Number of Employees: 187.

Operating Facilities: West Chicago, IL; Minneapolis, MN; Milwaukee, WI; Carlisle, PA; Cleveland, OH; Las Vegas, NV; Toronto, Canada.

Comments: Central Ink Corporation (CIC) had a very strong year in 2004, setting sales records, opening a new facility in Las Vegas, NV, adding new personnel and showing solid growth in news and UV inks as well as its core heatset business.

“In terms of sales, 2004 was our best year ever,” said Gregg Dahleen, CIC’s vice president of sales and marketing. “We had fantastic growth in UV and coldset, and our core business, heatset, was also up.”

Increasing raw material prices have cut into margins of all ink manufacturers, and CIC was no exception.

Raw material increases are hitting us, and we are feeling the effects,” Mr. Dahleen said. “It’s getting harder and harder to make margins. This deterioration has led us to further investigate offshore raw materials and broaden our supply base. We have to concentrate on process, improving internal efficiencies, streamlining and adding some automation. I don’t know where we would be if we didn’t shift to dry pigment a few years ago, which has also helped our ability to formulate.”

One area CIC emphasizes is customer service, led by its Mobile Print Diagnostics team headed by Ron Schultz.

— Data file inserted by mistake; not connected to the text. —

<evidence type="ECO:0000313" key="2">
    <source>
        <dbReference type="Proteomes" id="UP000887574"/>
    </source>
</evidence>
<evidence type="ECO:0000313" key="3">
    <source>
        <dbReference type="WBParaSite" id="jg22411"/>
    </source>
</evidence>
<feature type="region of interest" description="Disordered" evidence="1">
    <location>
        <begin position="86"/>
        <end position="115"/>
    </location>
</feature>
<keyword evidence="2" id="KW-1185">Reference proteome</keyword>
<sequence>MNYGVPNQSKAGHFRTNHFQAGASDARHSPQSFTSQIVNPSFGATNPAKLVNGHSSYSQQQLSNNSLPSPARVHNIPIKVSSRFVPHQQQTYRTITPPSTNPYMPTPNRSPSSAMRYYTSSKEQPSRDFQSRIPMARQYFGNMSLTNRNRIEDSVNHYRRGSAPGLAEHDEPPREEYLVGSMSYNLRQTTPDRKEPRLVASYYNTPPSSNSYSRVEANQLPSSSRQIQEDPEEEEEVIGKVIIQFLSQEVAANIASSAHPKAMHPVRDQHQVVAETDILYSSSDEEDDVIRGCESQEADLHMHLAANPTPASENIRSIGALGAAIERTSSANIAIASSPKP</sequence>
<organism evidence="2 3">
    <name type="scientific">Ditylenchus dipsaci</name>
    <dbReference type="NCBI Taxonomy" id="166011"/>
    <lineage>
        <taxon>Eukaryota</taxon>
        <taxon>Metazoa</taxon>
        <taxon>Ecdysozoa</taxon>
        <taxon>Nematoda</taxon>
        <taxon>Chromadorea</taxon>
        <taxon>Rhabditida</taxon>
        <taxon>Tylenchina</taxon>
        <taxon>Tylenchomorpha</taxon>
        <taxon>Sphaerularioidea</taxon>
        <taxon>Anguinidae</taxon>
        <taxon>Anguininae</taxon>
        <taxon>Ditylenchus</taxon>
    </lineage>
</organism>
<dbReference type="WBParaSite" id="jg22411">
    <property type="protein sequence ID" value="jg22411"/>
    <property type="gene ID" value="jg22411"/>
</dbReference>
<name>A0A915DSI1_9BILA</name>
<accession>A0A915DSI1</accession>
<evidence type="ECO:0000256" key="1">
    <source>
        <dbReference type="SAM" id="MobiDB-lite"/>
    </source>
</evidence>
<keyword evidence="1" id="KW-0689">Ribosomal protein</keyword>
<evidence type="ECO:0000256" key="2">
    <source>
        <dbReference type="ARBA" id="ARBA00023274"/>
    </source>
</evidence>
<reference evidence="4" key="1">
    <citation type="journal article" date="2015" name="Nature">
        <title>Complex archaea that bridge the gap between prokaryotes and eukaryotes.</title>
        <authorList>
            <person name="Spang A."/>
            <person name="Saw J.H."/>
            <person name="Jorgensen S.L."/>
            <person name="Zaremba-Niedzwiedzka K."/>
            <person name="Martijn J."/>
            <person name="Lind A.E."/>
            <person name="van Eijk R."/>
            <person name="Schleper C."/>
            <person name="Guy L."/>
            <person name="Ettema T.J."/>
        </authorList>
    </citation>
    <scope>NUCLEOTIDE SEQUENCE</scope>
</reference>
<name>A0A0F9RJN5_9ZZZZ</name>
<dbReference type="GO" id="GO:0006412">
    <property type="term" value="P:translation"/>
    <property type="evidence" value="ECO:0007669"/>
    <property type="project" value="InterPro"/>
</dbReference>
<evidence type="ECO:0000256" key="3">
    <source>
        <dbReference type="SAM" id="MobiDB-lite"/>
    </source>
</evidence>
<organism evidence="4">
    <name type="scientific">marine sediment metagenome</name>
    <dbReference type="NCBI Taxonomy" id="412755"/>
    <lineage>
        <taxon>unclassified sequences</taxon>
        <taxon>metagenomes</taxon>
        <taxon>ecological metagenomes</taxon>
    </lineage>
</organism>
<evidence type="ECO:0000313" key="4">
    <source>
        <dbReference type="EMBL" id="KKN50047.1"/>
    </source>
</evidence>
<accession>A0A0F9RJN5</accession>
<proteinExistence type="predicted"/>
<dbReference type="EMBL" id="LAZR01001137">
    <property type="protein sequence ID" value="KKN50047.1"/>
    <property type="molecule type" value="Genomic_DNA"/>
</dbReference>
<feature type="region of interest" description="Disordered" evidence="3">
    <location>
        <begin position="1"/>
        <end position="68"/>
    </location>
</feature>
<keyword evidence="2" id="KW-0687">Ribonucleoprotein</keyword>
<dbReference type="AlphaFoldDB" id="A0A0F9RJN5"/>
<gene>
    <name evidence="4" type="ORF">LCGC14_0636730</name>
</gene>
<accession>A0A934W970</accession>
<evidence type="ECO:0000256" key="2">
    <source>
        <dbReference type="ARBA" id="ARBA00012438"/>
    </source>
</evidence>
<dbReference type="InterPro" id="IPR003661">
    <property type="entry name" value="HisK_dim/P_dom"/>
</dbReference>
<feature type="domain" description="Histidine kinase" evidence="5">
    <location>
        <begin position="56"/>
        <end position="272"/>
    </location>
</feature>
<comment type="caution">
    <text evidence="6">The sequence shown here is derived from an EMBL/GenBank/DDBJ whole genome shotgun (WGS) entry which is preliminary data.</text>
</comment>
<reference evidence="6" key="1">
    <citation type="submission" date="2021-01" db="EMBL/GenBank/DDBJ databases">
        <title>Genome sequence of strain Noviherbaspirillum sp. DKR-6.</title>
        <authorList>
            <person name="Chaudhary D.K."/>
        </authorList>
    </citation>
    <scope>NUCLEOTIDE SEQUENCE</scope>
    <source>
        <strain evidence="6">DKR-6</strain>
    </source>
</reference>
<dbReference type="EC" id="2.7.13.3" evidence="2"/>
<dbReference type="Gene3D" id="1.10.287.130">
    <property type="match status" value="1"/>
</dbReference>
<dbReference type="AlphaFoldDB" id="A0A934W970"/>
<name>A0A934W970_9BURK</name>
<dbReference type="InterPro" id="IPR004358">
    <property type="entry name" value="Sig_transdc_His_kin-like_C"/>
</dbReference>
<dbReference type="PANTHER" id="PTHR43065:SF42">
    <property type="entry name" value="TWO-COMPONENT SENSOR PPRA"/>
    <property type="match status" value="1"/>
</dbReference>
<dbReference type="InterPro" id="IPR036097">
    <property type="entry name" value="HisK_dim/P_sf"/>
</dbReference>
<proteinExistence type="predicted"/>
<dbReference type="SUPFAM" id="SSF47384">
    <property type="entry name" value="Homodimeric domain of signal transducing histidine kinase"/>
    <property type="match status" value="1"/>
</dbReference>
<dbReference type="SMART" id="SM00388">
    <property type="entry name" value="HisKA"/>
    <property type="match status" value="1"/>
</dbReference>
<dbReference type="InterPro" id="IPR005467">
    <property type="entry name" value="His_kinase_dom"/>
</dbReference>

“Our mobile diagnostics team has been well received by all facets of our business,” Mr. Dahleen said. “The team, which has personnel spread around the country, is made up of experts who are more printers than ink guys, and know printing from prepress to the printed sheet.”

All in all, Mr. Dahleen anticipates further growth in 2005 and beyond.

“I think we’re in for another good year,” Mr. Dahleen said. “The game plan initiated a couple of years ago is coming to fruition, where we went into new product lines with a solid approach. We added UV, and went national with coldset.”

The key to future growth for CIC is by expanding its national base, and Mr. Dahleen said that coldset is the perfect market to begin that effort.

“We are working on breaking away from the appearance that we are a regional company,” Mr. Dahleen said. “We are becoming more national, and the coldset business is helping us, as we have national accounts from coast to coast. We recently set up a distribution center in Las Vegas, and are looking at expanding our Pennsylvania facility from a blending plant to a full-service manufacturing center.”

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11. Micro Inks Corporation
2850 Festival Dr.
Kankakee, IL 60901
Phone: (815) 929-9293
Fax: (815) 929-0412

Sales: $77 million.

Major Products: Heatset, coldest, sheetfed, news, publication gravure and UV/EB inks; process colors and Pantone colors; flush pigments for heatset and sheetfed inks; alkali blue flush including pourable, pumpable and dry, both red and green shades and extra red shade; UV/EB flushes; ketonic and phenolic resins.